The key mechanisms by which hypervirulent strains differ from normal endemic strains are: 1) the rate of transmission is higher for hypervirulent strains (βh > β); 2) the proportion that experience symptomatic disease is higher for hosts infected with hypervirulent strains (εh > ε); and 3) individuals that are already colonized with normal endemic strains can be colonized by hypervirulent strains (α > 0). To ascertain the effects of these three alternative mechanisms, 1000 stochastic introductions of a hypervirulent strain into a community that already harboured normal endemic C. difficile at stable equilibrium was simulated. Several epidemiologically relevant metrics were evaluated: the proportion of introductions that elicited an epidemic; the speed at which the newly introduced strain equilibrated; and the new equilibrium prevalence level following successful invasion, across a broad range of the parameters governing the different mechanisms of hypervirulence.

Results

Establishment (i.e. successful invasion) of hypervirulent strains was more likely for higher simulated levels of infectiousness (left axis, Fig. 2). For example, an invading strain that is 50% more infectious than endemic strains successfully established in 31.6% of simulations, compared with a strain that is only 20% more infectious which established in 13.8% of simulations. Similarly, hypervirulent strains that elicited a higher symptomatic rate in colonized individuals and that were capable of infecting individuals already colonized by normal endemic strains were more likely to establish. For example, 11.8% of invasions established for hypervirulent strains eliciting a 50% increase in the symptomatic rate relative to typical endemic strains whereas only 3.8% of invasions established with strains eliciting a 20% increase in the symptomatic rate relative to endemic strains. Seven percent of hypervirulent invasions became established when individuals who were colonized with endemic strains were equally susceptible to infection as uncolonized individuals, but only 2.4% of invasions established if endemic-colonized individuals were only one-fifth as susceptible to hypervirulent infection as uncolonized individuals.

Figure 2: Proportion of hypervirulent Clostridium difficile introductions that successfully invade (along with fitted logistic regression curves; black left y-axis) and the new level to which they equilibrate (per 10,000 individuals, red right y-axis).
Figure 2

Output from 1000 simulated introductions are displayed for each parameter level under all mechanistic scenarios. Left plot: hypervirulent strains are more infectious (modelled by increasing the transmission coefficient); Middle plot: hypervirulent strains give rise to a higher symptomatic rate; Right plot: hypervirulent strains can outcompete endemic strains in the host’s gut.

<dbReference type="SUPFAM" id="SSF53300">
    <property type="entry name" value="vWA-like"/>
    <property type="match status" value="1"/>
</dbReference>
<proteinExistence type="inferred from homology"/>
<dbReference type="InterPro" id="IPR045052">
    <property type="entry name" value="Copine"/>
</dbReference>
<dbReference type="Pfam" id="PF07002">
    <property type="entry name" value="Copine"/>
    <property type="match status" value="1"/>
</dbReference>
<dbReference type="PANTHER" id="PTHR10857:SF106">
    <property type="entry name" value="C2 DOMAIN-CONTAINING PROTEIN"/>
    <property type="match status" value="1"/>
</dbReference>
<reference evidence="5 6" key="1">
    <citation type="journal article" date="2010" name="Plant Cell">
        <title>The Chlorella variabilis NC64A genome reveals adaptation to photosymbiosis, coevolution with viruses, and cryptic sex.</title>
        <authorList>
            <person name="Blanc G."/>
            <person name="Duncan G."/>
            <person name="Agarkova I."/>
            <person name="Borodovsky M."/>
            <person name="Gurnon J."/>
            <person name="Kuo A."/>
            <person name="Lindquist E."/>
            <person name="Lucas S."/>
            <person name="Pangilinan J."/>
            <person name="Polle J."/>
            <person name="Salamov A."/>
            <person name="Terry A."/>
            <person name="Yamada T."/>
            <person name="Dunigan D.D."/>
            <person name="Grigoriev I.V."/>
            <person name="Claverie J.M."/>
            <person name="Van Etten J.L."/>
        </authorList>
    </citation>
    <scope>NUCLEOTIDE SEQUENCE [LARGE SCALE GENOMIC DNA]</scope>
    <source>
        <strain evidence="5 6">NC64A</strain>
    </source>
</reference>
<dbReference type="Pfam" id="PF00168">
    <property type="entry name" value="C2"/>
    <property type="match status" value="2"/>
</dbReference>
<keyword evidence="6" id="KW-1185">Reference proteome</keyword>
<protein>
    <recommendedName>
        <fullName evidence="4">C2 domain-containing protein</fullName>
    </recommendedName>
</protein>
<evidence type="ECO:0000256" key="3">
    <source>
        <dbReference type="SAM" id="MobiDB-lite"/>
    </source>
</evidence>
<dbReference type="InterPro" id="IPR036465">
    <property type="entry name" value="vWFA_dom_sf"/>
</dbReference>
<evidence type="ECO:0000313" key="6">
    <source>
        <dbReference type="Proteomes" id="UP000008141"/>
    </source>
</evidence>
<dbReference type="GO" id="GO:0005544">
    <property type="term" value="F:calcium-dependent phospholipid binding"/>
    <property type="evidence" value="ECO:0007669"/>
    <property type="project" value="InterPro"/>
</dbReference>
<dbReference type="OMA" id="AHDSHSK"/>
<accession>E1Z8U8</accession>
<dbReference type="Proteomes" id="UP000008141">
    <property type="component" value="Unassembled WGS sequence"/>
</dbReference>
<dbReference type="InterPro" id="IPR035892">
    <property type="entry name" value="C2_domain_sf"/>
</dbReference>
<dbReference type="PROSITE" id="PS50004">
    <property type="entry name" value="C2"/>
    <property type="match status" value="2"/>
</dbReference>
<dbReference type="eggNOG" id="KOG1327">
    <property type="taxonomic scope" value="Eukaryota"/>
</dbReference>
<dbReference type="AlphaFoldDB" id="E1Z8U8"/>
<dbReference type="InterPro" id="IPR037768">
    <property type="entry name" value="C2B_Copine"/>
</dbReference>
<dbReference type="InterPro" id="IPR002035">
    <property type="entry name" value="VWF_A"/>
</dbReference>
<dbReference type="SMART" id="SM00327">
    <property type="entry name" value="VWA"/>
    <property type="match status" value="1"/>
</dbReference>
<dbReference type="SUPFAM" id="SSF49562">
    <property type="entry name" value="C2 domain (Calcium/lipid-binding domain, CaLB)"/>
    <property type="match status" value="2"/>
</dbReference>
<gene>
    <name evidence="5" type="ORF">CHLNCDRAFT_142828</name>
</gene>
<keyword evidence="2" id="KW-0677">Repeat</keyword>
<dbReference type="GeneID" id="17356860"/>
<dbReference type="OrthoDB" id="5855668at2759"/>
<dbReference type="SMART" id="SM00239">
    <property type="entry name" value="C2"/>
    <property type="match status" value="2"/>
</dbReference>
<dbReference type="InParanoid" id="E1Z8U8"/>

Hypervirulence modelled through increased transmission potential, or through increased symptomatic infection rate, also had a positive relationship with the new equilibrium level established by the invading pathogen (right axis, Fig. 2). For example, an increased infectiousness associated with hypervirulence of 20% led to a new equilibrium prevalence of 3.2 symptomatic infections per 10,000 individuals (s.d. 0.5) compared to a 50% increased infectiousness which led to new equilibrium prevalence of 4.4 symptomatic infections per 10,000 individuals (s.d. 0.7). However, the third modelled mechanism of hypervirulence (an ability of hypervirulent strains to displace endemic strains within the host gut) showed no apparent relationship with the resultant new equilibrium prevalence.

The speed of establishment had a positive relationship with the level of hypervirulent strain infectiousness relative to endemic strains (Fig. 3); and a similar relationship was observed between establishment speed and hypervirulent strains eliciting higher symptomatic rates. Again, when hypervirulence was modelled by allowing an ability of hypervirulent strains to displace endemic strains within the host gut, the relationship between speed of establishment and displacement ability was obscured (Fig. 3).

Figure 3: Frequency distribution of time (in months) taken for a newly introduced hypervirulent strain of Clostridium difficile to establish new equilibrium under the different mechanisms of hypervirulence.
Figure 3

Output from 1000 simulated introductions are displayed for each parameter level under all mechanistic scenarios (note the reversed parameter axes for β and for α which was done to display results more clearly).

Results demonstrate that regardless of the modelled mechanism of hypervirulence, the successful invasion of the introduced hypervirulent strain resulted in the exclusion of the extant endemic strain (Fig. 4).